Should I contact the police?
This is a tricky matter because in alerting the police you may be incriminating your child or another child. If the photo comes from an unknown source, an adult or an older child – or if there are repetitive sexts as a form of bullying, then yes, take the images to the police. If it’s teen-on-teen sexting, you might prefer to talk with their parents. Alternately, you can call the CyberTipLine at 800-843-5678.

Saturday, April 15, 2017

Is Your Child’s School Teaching Internet Safety?

You’ve heard me talk a lot about inviting schools onto your prevention team – that is, having conversations with principals, teachers, and other school personnel about body safety and keeping your children safe from child sexual abuse while in their care. 

Well, here’s another question you might ask, “What are you doing to teach children Internet safety?” Just like a school might teach children how to discern between news and fake news, schools should also be teaching kids about legal and illegal online contact, including sexting.

April is Child Abuse Prevention Month. Please share this post.

Thursday, April 13, 2017

Keeping Kids Safe Online – 10 Best Practices

Parenting Safe ChildrenWhile there are unique safety challenges specific to each form of technology, service, and app, here are ten general practices to support online safety.

  1. Keep your computer or tablet in a high-traffic area.
  2. Limit the sites your kids are allowed to visit, and for how long.
  3. Spend time with your children online and invite them to show you sites and activities they enjoy, including chat rooms and social networking.
  4. Don’t allow children to take their phones and tablets into the bedroom overnight.
  5. Resist the urge to purchase external web cams.
  6. Get to know your children’s online friends just as you would their in-person friends.
  7. Let children know that they have to “friend” you as a condition of using social media.
  8. Teach children not to share personal information (birth date, phone #, address, passwords)
  9. Ask your child to a sign “Safe Use” agreement – and don’t hesitate to revoke privileges if the “Safe Use” agreement is broken.
  10. Talk with other parents about your online safety practices and setting limits when kids are using devices together on play dates.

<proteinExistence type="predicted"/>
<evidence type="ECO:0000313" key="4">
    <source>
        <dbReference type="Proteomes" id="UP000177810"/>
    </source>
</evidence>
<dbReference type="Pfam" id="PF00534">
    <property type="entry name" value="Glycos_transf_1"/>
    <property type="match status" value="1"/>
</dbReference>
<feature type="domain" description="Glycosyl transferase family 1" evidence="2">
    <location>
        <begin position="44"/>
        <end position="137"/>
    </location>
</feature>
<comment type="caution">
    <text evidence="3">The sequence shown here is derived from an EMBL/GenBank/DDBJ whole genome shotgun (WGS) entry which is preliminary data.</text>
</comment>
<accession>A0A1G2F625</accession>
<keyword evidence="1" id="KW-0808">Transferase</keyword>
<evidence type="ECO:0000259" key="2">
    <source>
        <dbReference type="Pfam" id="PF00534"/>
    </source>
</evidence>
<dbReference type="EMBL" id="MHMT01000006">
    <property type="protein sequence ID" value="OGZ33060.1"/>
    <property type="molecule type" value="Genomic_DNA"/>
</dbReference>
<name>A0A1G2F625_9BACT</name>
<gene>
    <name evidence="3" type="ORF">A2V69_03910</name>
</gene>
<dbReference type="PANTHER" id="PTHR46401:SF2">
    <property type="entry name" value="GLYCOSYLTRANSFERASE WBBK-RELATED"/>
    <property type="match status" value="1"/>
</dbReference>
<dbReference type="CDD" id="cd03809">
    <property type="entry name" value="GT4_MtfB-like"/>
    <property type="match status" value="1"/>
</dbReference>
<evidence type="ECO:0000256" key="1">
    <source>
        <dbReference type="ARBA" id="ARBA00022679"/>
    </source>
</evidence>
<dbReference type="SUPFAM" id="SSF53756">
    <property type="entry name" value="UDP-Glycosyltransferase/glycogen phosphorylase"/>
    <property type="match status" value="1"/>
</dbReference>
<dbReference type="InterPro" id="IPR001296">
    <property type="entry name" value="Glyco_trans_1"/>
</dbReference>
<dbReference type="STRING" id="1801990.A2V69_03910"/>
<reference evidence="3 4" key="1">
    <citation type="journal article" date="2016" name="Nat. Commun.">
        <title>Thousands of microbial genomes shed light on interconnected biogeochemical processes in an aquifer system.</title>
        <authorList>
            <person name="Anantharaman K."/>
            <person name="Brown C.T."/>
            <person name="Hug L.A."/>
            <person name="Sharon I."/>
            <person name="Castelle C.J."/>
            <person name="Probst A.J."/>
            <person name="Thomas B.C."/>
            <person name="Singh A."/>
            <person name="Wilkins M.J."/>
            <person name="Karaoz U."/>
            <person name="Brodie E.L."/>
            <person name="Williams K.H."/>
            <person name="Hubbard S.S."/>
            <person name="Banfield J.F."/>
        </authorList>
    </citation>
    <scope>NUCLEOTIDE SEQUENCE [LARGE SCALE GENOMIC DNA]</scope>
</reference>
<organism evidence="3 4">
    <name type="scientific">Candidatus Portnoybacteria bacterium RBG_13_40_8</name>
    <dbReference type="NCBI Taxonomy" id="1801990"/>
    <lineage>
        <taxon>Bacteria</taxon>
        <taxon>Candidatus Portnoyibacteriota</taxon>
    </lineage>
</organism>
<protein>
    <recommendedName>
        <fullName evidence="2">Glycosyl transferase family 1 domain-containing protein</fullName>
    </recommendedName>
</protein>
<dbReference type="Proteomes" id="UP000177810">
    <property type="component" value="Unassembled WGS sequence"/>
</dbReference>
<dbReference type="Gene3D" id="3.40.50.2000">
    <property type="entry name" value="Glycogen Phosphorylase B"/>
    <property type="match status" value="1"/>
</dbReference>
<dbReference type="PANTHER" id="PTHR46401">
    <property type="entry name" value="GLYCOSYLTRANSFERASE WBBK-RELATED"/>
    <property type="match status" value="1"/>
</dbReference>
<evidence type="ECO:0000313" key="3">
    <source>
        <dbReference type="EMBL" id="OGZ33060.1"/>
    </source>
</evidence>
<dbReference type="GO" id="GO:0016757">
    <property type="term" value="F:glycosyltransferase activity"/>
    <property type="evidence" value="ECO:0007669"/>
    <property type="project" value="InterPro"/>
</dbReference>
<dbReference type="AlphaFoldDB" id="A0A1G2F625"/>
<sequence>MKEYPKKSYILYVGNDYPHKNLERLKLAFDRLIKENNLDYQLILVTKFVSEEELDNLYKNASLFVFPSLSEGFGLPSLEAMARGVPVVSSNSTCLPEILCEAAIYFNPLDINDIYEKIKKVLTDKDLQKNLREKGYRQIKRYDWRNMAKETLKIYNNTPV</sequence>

April is Child Abuse Prevention Month. Please share this post.

Wednesday, April 12, 2017

To Monitor Online Access – or Not

In the Parenting Safe Children Workshop, I talk about the importance of teaching your children body-safety rules and the equal importance of inviting caregivers onto your prevention team. Here are some examples of applying screening principles around online safety:

  • Screen the sites your children spend time on – and set limits.
  • Screen friend lists periodically, just as you would inquire about who your child is spending time with in the outside world.
  • Review personal information to make sure that your child’s profile and photos on social networking sites are appropriate. (Some parents require that their child friend a parent as a condition of social media use, so the parent can watch for safe use.)
Then it gets a little trickier, with a host of personal privacy decisions. Do you check your child’s text messages? Do you install parental control software to filter sites or obtain usage reports? These decisions are personal and will vary by family, but please remember two things:

  1. Whatever choice you make about filtering programs, no software can take the place of an actively involved parent; and
  2. If you are concerned or worried that your child ‘s safety is being comprised, then it is no longer a matter of privacy, but rather one of safety. If your child won’t talk with you, do what you need to do to protect your child, even if it means, for instance, checking his or her text messages.

If and how are you monitoring your child's online activities? What monitoring programs are you using?

April is Child Abuse Prevention Month. Please share this post.